Hikvision hires lobbyist to fight U.S. government surveillance technology ban
Mercury Public Affairs will represent Hikvision USA under a one-year, $840,000 agreement, to determine the impact of National Defense Authorization Act (NDAA) provisions on the company, handle its responses to them, and perform outreach with U.S. government officials.
Hikvision cameras and facial recognition systems have been installed in U.S. airports, prisons, schools, homes, and military bases, and were installed in the American embassy in Kabul, Afghanistan, until 2016.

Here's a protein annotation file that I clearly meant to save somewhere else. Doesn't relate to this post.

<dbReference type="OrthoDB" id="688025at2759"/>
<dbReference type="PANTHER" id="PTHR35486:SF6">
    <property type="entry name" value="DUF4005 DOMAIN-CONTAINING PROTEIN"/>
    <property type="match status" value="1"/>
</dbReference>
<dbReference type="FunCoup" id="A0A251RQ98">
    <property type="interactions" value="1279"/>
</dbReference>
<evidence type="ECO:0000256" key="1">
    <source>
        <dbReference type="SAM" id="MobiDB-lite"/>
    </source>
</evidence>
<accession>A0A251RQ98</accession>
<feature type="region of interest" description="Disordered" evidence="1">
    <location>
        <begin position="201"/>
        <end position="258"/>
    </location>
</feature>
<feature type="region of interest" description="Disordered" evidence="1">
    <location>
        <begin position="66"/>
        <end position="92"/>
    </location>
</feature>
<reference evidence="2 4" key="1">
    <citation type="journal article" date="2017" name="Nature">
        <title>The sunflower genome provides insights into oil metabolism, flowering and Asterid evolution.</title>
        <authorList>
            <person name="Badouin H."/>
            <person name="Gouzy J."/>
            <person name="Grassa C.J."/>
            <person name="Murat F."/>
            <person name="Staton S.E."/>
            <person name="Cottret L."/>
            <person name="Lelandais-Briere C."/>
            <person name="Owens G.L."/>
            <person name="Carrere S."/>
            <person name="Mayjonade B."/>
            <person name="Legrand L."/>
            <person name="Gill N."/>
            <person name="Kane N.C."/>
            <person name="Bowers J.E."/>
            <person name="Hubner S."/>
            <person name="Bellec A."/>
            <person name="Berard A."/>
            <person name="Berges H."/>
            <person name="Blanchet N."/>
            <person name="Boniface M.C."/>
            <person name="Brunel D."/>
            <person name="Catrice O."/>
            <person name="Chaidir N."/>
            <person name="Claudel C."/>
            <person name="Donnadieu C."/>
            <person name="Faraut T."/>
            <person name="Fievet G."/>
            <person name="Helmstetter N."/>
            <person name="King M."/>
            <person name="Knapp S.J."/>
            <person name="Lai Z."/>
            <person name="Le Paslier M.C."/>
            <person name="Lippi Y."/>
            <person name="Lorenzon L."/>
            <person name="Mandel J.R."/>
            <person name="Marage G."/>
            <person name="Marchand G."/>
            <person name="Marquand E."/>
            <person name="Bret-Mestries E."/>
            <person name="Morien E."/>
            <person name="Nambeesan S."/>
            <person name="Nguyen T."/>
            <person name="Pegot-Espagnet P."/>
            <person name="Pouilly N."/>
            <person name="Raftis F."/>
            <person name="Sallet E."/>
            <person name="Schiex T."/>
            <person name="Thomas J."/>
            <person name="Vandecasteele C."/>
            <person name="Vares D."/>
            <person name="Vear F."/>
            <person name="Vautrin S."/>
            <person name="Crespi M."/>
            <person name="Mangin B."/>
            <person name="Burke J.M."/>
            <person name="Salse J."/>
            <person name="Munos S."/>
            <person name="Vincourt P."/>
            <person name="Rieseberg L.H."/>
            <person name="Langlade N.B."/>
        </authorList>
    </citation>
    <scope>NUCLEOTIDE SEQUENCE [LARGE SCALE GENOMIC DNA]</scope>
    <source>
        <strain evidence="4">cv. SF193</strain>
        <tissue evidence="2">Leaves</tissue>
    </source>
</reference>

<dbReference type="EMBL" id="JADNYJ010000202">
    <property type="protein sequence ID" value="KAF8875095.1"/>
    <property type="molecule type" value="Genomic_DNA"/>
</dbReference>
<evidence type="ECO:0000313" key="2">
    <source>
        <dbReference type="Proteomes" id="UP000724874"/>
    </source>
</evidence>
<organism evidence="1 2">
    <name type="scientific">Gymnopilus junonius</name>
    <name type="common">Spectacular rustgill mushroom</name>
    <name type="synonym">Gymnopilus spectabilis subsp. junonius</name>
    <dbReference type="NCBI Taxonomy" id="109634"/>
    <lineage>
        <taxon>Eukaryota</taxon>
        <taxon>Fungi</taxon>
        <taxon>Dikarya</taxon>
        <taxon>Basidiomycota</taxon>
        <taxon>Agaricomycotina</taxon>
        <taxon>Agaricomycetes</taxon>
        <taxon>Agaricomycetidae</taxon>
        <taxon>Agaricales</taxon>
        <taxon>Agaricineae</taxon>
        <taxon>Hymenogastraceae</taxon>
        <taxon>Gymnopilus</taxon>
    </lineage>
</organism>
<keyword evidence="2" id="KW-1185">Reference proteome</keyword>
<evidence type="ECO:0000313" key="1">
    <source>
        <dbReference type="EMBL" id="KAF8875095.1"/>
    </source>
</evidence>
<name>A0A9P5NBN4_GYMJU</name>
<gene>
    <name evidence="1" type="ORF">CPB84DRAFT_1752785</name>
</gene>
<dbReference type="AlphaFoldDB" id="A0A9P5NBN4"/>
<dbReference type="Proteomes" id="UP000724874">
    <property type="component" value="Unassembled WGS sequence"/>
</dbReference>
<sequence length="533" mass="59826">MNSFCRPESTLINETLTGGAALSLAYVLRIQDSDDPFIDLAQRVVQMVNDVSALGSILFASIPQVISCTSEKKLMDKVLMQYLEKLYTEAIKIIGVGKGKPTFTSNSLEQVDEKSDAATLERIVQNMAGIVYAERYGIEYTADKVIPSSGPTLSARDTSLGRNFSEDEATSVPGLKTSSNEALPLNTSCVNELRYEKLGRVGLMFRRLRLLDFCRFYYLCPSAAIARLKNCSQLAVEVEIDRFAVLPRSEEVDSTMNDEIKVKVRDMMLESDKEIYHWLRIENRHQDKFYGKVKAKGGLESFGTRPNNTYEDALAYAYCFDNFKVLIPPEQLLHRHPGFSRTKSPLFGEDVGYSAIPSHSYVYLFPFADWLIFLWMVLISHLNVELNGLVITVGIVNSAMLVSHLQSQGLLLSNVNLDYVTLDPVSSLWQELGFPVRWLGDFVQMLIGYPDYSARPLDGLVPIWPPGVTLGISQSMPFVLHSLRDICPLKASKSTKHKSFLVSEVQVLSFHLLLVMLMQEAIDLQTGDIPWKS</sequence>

Mercury is a unit of Omnicom, and provides strategic consulting and management services, such as lobbying and government relations work. It is the latest addition to Hikvision’s roster of lobbyists in Washington, which the Daily Beast reports also includes Sidley Austin, Glover Park Group, and Burson-Marteller. Mercury is being retained for $70,000 a month through August, 2019.
The NDAA was signed into law earlier this month, and bans several Chinese government-backed companies, including Hikvision, from U.S. government contracts. Hikvision is 42 percent owned by China Electronics Technology Group, a government entity. The extent of the Act’s effects are not entirely clear, according to the Beast, due to ambiguous language that may or may not extend the ban to Hikvision’s technology partners.
The South China Morning Post reports that investors began dumping Hikvision shares even before the Act was signed into law.